(Gregg Easterbrook is the author of nine books and is a
contributing editor to The Atlantic. The opinions espressed here
are his own.)
By Gregg Easterbrook
July 18 The awful crash of Malaysian Flight 17
in the Ukraine combat zone seems likely to have been caused by a
long-range surface-to-air missile. At this writing, who launched
the missile remains undetermined. Regardless of who's guilty -
why is a modern software-driven weapon capable of striking a
civilian jet in the first place?
All commercial airliners send out transponder signals that
identify them as civilian. In most cases, what's employed is a
protocol called Mode C, which is not used by military aircraft.
Modern radar-guided long-range anti-aircraft missiles - like
the one apparently used to shoot down Malaysian Flight 17, like
the one the United States cruiser Vincennes used in 1988
accidentally to shoot down Iran Air Flight 655, killing 290
civilians - don't pay any attention to what mode a target's
transponder is in. They lock onto a radar image chosen by the
gunner, then once launched relentlessly seek to hit.
That's the old way of designing long-range anti-aircraft
missiles. Now that software and improved chips give weapons lots
of processing power, there's no reason anti-aircraft missiles
could not be programmed never to lock on to, or try to hit,
targets broadcasting a civilian identification code. An
international agreement could require this of all nations that
make or field long-range SAMs.
Of course verification would be a challenge. But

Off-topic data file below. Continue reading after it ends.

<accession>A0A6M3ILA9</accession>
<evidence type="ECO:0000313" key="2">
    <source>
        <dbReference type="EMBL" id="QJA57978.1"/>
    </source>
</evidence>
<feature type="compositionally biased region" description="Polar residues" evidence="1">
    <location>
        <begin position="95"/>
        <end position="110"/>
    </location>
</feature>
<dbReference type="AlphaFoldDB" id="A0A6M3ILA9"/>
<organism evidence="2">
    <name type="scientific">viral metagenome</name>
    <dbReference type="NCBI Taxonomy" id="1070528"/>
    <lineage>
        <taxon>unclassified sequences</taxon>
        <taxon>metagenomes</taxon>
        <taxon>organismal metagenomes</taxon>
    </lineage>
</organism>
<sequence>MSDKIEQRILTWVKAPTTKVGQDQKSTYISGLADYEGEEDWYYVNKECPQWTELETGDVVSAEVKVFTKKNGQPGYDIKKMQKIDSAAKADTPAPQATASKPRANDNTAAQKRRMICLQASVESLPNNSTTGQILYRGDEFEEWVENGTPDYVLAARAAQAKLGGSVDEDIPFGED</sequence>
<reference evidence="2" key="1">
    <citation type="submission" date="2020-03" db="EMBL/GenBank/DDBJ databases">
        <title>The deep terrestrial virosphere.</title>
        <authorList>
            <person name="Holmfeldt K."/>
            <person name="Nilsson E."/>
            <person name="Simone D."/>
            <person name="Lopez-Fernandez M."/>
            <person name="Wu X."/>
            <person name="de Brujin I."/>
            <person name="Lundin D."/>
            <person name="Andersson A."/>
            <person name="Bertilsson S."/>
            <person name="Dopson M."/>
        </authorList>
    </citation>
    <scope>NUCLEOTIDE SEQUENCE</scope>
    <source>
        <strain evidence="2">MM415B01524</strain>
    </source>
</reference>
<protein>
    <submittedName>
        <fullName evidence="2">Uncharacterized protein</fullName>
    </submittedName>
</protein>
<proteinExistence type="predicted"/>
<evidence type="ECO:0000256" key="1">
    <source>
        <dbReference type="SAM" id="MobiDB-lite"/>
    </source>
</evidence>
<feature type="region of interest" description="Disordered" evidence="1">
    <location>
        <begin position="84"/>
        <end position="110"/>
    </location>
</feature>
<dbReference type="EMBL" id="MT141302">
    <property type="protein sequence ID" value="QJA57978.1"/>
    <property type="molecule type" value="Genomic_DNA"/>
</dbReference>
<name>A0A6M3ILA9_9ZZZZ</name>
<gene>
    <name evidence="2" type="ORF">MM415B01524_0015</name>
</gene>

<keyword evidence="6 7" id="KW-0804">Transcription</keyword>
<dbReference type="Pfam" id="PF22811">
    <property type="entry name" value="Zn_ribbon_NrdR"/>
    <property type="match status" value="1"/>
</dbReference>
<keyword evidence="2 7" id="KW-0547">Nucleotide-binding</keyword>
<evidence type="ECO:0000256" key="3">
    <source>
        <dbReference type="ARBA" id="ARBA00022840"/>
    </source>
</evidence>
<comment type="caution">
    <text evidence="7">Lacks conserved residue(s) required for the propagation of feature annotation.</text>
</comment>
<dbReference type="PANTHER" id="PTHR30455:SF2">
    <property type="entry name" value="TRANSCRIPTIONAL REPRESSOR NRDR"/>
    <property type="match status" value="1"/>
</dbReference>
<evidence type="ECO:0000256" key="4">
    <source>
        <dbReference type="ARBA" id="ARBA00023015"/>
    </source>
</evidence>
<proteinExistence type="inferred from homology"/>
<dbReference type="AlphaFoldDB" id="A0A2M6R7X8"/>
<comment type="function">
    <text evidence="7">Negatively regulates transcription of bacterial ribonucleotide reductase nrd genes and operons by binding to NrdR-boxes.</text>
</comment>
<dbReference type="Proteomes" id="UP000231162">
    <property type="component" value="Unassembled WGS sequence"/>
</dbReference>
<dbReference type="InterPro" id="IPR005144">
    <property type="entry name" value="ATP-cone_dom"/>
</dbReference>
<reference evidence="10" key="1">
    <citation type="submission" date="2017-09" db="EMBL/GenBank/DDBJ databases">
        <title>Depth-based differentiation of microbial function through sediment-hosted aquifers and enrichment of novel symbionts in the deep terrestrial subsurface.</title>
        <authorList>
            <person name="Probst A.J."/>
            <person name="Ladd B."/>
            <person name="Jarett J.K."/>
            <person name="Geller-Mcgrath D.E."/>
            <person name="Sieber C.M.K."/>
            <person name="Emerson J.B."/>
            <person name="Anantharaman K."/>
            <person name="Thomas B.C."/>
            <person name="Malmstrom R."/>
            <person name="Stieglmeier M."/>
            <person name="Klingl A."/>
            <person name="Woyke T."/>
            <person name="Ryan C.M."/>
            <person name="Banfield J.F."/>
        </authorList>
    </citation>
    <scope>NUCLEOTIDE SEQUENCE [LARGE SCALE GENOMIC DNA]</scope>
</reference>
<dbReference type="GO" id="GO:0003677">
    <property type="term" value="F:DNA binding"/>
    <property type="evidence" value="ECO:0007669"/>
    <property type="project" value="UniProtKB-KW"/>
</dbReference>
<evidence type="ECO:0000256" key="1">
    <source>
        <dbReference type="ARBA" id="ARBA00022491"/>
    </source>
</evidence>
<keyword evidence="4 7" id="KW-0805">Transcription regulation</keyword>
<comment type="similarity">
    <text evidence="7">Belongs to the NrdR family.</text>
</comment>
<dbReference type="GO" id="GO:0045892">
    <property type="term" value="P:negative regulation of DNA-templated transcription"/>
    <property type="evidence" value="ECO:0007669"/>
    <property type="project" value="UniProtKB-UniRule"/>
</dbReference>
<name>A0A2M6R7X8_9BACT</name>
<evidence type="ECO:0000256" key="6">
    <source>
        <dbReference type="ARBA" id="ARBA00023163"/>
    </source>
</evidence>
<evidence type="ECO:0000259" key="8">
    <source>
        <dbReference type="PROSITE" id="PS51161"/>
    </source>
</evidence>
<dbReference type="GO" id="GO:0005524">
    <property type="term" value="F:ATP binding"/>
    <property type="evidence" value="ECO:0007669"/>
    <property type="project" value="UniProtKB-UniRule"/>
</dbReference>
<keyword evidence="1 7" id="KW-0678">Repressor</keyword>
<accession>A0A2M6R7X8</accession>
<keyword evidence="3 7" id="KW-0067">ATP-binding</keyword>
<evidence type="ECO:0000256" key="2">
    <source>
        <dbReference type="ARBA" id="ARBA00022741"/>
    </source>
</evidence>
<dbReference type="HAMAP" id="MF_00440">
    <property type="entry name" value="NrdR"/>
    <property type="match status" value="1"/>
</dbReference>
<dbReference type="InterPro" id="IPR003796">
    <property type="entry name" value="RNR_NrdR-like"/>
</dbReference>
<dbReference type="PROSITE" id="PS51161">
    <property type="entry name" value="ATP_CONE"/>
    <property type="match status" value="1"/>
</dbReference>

verification of nuclear arms reduction agreements has gone
reasonably well, as has verification of multilateral agreements
on chemical arms and land mines. There aren't many nations that
manufacture or field long-range advanced SAMs. To get all to
agree on programming anti-aircraft missiles so they refuse to
strike civilian aircraft is a do-able objective.
Cheating would be a worry. But the world's militaries have
been reasonably good at not shooting at vehicles and ships
marked with the red cross or red crescent. And cases of putting
those symbols on fighting vehicles or ships have been rare. It
would be impossible to guarantee that a military - or a
quasi-military such as the Russian separatists in Ukraine -
would not try to cheat by broadcasting a civilian code from a
military aircraft. But this would only work once.
The weapons officer of the Vincennes saw a radar blip headed
straight toward his ship, and made a horrible mistake. Whoever
launched the missile that likely destroyed Malaysia Flight 17
would have seen a radar blip headed straight toward him. Today's
long-range anti-aircraft missiles are not programmed to know
what they are flying toward, only to seek the blip chosen by the
This needs to change. Improved electronics could make it
practical to program long-range anti-aircraft missiles to refuse
to attack aircraft broadcasting on a civilian transponder mode.
As ever-more civilian aircraft take to the world's skies, the
need to protect them increases daily.
Manufacturers boast of making "smart weapons." Someday there
might be precision-guided munitions that refuse to lock on to
hospitals or refugee centers - GPS locations of such places
could be loaded into the bombs' software. A smart tank that
refuses to fire toward a school can be imagined technologically.
For today, the first step should be an international
agreement to engineer anti-aircraft missiles so they will not
track or seek targets broadcasting in civilian mode. Much of the
aviation world is moving to a new. data-rich broadcasting
standard called ADS-B. Long-range weapons need to be "taught"
that standard too.
In the era of beyond-visual-range missiles, numerous
civilian jetliners have been shot down by mistake. The United
States and Russian Federation should join to forge an
international initiative to prevent this from happening again.